Gain power by sharing it

Companies win when they get power into the hands of their people, but watch out for the traps.Is your company doing all it can to meet the challenges of the marketplace with a truly empowered work force? Probably not, according to Alan Weiss, the author of "Our Emperors Have No Clothes," who spoke at the annual Transzact conference last year. (Transzact is one of the country's largest independent

Companies win when they get power into the hands of their people, but watch out for the traps.

Is your company doing all it can to meet the challenges of the marketplace with a truly empowered work force? Probably not, according to Alan Weiss, the author of "Our Emperors Have No Clothes," who spoke at the annual Transzact conference last year. (Transzact is one of the country's largest independent freight bill processors.) When people don't have real power in an organization, they create artificial power. "It's called bureaucracy," he says, and it impedes the innovative thinking and the passionate commitment critical for delighting the customer. Healthy organizations, he says, find ways to create a sense of purpose and unleash the power of their work force.

Weiss defines empowerment as the ability and the authority to make decisions that influence the outcome of an employee's work. He points to the Ritz Carlton Hotel chain, which empowers every staff member to authorize up to $2,500 to help satisfy a customer. We must look for similar ways to enhance customer service in trucking.

The road to empowering the organization is littered with potholes, says Weiss. An abridged version of these include:

1. The customer is always right. Not all customers are created equal. Some are abusive, unwilling to honor commitments, and slow to pay. When it comes to dealing with bad customers, we must tell them about the negative impact their actions have on us at the risk of losing their business. A case in point is the nagging problem of the seeming inability of shippers and receivers to load and unload promptly.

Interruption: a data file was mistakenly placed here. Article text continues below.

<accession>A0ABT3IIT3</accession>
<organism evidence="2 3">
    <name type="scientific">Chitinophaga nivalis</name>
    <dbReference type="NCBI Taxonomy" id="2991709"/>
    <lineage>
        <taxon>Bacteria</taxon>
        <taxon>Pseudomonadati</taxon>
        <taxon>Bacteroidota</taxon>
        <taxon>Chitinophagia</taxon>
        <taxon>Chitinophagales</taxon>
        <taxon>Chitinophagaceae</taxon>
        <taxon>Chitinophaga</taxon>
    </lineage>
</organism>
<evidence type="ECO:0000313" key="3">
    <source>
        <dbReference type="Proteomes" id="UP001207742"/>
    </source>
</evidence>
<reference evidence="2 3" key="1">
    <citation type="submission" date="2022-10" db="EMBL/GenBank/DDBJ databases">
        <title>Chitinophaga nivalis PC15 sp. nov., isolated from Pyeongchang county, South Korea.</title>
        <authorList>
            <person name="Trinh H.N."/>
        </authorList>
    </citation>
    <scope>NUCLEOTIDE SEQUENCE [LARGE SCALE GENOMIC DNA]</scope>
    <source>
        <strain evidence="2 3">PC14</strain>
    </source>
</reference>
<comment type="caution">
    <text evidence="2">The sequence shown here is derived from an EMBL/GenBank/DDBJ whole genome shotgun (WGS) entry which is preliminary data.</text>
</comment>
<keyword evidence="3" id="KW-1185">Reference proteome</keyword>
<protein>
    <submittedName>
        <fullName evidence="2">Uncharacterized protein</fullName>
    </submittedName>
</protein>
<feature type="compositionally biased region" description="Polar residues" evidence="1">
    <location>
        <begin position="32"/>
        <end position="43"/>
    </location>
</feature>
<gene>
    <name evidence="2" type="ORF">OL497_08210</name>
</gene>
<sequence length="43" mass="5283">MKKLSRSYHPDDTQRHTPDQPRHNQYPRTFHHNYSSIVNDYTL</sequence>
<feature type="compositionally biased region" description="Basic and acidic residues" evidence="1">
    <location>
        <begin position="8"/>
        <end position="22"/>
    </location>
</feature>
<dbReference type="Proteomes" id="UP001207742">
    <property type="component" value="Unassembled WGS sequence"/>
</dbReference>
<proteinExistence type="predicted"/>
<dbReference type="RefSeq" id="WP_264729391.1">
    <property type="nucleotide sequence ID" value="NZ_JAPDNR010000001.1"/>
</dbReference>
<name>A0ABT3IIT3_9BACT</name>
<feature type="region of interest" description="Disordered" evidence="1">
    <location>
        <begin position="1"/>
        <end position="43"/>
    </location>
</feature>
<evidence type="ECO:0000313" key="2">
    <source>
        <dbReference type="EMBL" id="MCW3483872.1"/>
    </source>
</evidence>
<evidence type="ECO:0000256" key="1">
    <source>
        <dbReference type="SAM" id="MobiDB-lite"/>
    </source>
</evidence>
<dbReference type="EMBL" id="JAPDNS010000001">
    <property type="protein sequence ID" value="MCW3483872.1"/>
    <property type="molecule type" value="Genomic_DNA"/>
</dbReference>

2. You must be great at problem solving. Don't spend time looking back and fixing problems. Rather, focus on improving service levels and raising the performance bar. Look for the incremental improvements. A 1% gain every other week will translate into more than 26% improvement by the end of the year.

How important is this? Take a look at the reasons why customers leave: 3% move; 5% develop other friendships; 9% leave for competitive reasons; 14% are dissatisfied with the product; 68% perceive an attitude of indifference.

3. We are the world. No company can be all things to all people. You have to understand your limitations and focus on doing well what you do well.

4. I don't have the time. We all have 24 hours in every day. It's how we choose to spend it that determines our priorities.

5. "They" won't let us. Often people don't unleash the full power of their creative juices for fear that some poorly defined "they" won't like it. "They" is upper management, the system, their peers. In reality, "we" are "they," and we must move beyond such victimization.

6. Everyone can be saved. In today's business world, it takes a combination of ability, accessibility, and affability to survive. Those who don't get it should leave, because they hold back the entire system. "Today we can downsize 40,000 people, but can't fire three people for incompetence," he says. "If we were firing more two's and three's, maybe we wouldn't have to talk about downsizing."

7. Always promote the best performer. Make sure promotions are in sync with skills and abilities. The same set of aptitudes that makes somebody good at sales runs directly counter to what it would take to be a sales manager. The same goes for a driver and a driver trainer.

8. No joy in Mudville. As a society, we take ourselves entirely too seriously. We don't have fun. Instead of kicking each other when we're down, we should reward successes -- however small -- that are aligned with the corporate mission.

9. Cut training. It's too easy after a tough quarter or a tough year to cut training. There's a big difference in those companies that invest in their people. You invest in training to help raise that bar.

10. Money motivates. If you have an unhappy performer and you give him or her a raise, then you have a better paid unhappy performer. Look for ways to improve the job.

11. Walk the talk. Talk is cheap. People recognize the company not for what is said, but for what they see. Get out on the front lines and listen.

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